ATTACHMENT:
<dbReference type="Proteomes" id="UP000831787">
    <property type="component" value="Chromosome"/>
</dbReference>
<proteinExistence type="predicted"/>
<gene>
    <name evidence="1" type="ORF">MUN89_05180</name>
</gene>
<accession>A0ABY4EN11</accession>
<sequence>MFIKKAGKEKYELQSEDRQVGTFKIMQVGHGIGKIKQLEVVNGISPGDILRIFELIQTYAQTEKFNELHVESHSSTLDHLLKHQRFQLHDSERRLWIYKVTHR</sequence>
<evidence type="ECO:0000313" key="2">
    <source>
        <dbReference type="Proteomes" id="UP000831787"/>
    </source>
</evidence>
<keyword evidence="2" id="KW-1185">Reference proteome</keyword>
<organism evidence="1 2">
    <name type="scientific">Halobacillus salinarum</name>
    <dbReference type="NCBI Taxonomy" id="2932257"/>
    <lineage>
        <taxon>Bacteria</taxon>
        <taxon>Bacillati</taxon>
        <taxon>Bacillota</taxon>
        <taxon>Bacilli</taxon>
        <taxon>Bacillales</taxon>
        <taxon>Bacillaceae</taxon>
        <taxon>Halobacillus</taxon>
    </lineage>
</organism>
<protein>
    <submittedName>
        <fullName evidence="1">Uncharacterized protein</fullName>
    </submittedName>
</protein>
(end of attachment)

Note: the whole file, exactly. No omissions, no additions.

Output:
<dbReference type="Proteomes" id="UP000831787">
    <property type="component" value="Chromosome"/>
</dbReference>
<proteinExistence type="predicted"/>
<gene>
    <name evidence="1" type="ORF">MUN89_05180</name>
</gene>
<accession>A0ABY4EN11</accession>
<sequence>MFIKKAGKEKYELQSEDRQVGTFKIMQVGHGIGKIKQLEVVNGISPGDILRIFELIQTYAQTEKFNELHVESHSSTLDHLLKHQRFQLHDSERRLWIYKVTHR</sequence>
<evidence type="ECO:0000313" key="2">
    <source>
        <dbReference type="Proteomes" id="UP000831787"/>
    </source>
</evidence>
<keyword evidence="2" id="KW-1185">Reference proteome</keyword>
<organism evidence="1 2">
    <name type="scientific">Halobacillus salinarum</name>
    <dbReference type="NCBI Taxonomy" id="2932257"/>
    <lineage>
        <taxon>Bacteria</taxon>
        <taxon>Bacillati</taxon>
        <taxon>Bacillota</taxon>
        <taxon>Bacilli</taxon>
        <taxon>Bacillales</taxon>
        <taxon>Bacillaceae</taxon>
        <taxon>Halobacillus</taxon>
    </lineage>
</organism>
<protein>
    <submittedName>
        <fullName evidence="1">Uncharacterized protein</fullName>
    </submittedName>
</protein>